Susan Saccoccia | 3/20/2013, 11:02 a.m.
Unfolding in three acts, this production moves with the layered emotional music of the family, from its turbulent storms to light-hearted scenes of a dancing Beneatha joyfully embracing an African boyfriend’s cultural traditions.
At the center of the play and the family is Lena, the voice of love and truth, portrayed with majesty by Kimberly Scott.
Scott’s companion in inner heft, Ashley Everage endows Walter’s wife Ruth with a weary loveliness as well as sardonic humor and a wide scale of emotions, from dread that Walter does not want the baby she is carrying to elation about the family’s new home.
Telling her family why she bought the house, Lena says, “We was going backwards ‘stead of forwards … When it gets like that in life — you just got to do something different, push on out and do something bigger.”
Lena slaps Beneatha for denying God, chastises Walter for not reassuring his wife and seeing his brokenness, turns her money over to him.
Acting the part of a man in meltdown, Leroy McClain at times overplays Walter’s intensity in his scenes of angry confrontation. Yet in quieter moments, McClain is riveting, even magnificent, as he reveals Walter’s tenderness, joy and vulnerability.
Although Beneatha sparks much of the play’s humor, she is also a force in her family. At first, Keona Welch is a trifle too adorable in the role of Beneatha, and nearly turns her character into a lightweight. But as she interacts with Scott’s Lena and Everage’s Ruth, her Beneatha gels into a strong character, balancing winsome style with earthy substance.
The set by Clint Ramos rotates on a platform to show the Youngers in their kitchen and living room, stairwell and small bedroom. In this worn, crammed apartment, Ruth and Lena bring order by folding clothes, ironing, preparing meals, cleaning and occasionally, stomping cockroaches.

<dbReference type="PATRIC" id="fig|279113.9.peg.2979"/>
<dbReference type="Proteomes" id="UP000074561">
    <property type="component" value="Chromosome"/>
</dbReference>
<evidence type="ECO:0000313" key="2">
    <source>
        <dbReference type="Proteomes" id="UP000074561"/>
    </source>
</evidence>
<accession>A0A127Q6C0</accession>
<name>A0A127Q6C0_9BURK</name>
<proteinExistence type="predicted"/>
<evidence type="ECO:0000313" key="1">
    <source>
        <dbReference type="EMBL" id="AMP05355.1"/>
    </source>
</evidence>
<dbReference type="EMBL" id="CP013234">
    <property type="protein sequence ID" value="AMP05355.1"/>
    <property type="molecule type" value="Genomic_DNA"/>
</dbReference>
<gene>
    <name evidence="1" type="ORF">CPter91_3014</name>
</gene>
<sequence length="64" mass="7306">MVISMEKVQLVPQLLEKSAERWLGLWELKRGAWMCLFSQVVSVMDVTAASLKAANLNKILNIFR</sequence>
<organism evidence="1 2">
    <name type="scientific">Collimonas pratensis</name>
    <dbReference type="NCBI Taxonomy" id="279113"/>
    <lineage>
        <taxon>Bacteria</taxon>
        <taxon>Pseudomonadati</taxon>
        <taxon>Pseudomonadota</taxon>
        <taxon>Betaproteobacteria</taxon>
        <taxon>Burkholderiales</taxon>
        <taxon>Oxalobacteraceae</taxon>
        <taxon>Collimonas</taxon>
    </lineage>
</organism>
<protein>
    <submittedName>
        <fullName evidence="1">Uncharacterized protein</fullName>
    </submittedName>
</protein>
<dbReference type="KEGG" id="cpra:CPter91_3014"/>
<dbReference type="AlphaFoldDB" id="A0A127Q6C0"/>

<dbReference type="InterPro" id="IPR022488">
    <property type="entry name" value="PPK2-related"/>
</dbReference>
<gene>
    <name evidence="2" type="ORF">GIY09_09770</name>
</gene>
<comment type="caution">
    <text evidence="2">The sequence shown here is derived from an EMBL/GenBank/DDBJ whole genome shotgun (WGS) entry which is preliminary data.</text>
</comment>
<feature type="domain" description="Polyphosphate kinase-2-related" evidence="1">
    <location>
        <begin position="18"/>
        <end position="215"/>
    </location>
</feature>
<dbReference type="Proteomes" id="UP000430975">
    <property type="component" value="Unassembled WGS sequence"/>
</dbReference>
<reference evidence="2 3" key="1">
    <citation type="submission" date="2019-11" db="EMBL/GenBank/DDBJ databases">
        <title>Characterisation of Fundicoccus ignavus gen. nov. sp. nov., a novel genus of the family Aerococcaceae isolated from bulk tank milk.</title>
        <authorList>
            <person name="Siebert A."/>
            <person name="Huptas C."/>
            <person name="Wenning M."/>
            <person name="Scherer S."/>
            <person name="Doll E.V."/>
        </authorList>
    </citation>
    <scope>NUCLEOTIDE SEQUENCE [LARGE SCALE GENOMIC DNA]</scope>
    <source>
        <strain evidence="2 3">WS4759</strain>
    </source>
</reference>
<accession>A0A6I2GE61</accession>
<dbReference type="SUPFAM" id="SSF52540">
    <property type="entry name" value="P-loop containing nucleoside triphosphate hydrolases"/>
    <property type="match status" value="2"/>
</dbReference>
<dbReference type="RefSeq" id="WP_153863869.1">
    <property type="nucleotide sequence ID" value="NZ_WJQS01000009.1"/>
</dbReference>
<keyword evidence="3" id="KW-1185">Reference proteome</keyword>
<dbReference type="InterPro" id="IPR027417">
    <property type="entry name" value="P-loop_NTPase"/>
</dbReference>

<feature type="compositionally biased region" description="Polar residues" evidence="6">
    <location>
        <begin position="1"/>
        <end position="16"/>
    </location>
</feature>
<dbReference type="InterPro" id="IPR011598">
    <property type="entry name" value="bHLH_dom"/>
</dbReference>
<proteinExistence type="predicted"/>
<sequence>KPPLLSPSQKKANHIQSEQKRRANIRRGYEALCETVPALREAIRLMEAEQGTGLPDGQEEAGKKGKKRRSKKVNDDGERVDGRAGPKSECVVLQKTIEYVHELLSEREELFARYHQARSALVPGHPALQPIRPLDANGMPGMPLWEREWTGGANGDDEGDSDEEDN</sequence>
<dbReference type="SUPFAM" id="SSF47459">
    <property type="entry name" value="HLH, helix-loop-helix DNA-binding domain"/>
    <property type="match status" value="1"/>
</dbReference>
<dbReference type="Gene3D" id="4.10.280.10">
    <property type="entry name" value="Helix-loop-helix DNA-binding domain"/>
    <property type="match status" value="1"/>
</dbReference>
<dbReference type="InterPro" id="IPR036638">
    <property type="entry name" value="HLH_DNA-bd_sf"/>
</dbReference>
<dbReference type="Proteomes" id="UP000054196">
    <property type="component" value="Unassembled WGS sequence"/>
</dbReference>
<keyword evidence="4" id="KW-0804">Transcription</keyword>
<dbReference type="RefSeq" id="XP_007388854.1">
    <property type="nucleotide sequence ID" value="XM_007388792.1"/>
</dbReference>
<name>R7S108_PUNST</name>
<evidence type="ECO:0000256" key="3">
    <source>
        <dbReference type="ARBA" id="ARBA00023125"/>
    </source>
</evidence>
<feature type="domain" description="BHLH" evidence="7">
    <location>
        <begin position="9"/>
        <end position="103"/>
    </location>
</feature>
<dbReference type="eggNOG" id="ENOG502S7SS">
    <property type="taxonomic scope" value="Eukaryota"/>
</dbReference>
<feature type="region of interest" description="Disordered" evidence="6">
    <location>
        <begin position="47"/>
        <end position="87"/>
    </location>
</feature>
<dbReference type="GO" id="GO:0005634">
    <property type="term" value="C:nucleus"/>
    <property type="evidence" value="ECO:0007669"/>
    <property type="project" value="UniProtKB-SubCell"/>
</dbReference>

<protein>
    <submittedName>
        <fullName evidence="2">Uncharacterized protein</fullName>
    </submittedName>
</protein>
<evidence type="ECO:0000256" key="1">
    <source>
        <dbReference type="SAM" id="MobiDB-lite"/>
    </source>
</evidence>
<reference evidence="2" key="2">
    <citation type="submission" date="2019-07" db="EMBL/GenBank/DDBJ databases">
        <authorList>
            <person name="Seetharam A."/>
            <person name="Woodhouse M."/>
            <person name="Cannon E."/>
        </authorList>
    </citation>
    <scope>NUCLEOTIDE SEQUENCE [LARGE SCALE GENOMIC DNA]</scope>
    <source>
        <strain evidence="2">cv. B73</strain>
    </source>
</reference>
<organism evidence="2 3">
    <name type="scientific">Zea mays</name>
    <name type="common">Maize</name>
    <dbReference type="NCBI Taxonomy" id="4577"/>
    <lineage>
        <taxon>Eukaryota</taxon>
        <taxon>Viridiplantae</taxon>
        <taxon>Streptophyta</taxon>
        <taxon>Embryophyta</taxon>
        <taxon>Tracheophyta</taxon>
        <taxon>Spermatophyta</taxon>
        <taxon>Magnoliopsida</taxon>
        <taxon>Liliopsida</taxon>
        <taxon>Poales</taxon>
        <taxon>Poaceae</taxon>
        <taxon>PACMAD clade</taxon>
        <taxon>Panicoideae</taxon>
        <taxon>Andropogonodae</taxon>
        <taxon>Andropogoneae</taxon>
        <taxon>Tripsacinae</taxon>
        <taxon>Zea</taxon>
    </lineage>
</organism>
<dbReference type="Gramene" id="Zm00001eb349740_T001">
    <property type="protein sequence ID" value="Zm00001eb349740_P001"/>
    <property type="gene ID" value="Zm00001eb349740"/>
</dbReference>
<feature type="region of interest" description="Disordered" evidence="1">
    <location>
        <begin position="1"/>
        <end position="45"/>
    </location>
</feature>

Costumes by Kathleen Geldard suit the characters. Dressed for school in his sweater vest, Travis (a part shared by Cory Janvier and Zaire White) looks like a beloved child. Beneatha’s shapely dresses give her the look of a ‘50s ingénue.
Lighting by Lap Chi Chu lends a surreal quality to some scenes, including an intimate episode between Walter and his son. In a stirring performance by McClain, Walter conjures for Travis their family’s proud ancestral past. As he speaks, the two step into a shaft of light, leaving their cramped apartment behind.
Invisible to the family is the ghost of Big Walter. Dressed in grey, he sits stone-still in the kitchen, turning slightly only to watch his son and grandson when they enter the room. Performed with wordless eloquence by Corey Allen, who also plays George, the ghost is an invention of the director. Without interfering with the play, his presence underscores the lineage of pride and self-respect that Lena strives to nurture in her family.
When Walter tells Lena that he has lost all her money in a business scam, she stands frozen, facing her son. Unseen by her, Big Walter stands alongside her, his profile aligned with hers like its shadow. Together, they watch their son fall apart in a self-lacerating confession.
Near the end of the play, as Walter begins to summon his strength, he tells the spokesman from the all-white neighborhood, Karl Lindner, “We come from people who had a lot of pride.”
Unseen by Walter, his dead father’s hand rests on his shoulder, as if transferring that proud lineage to him. It is a kind of benediction.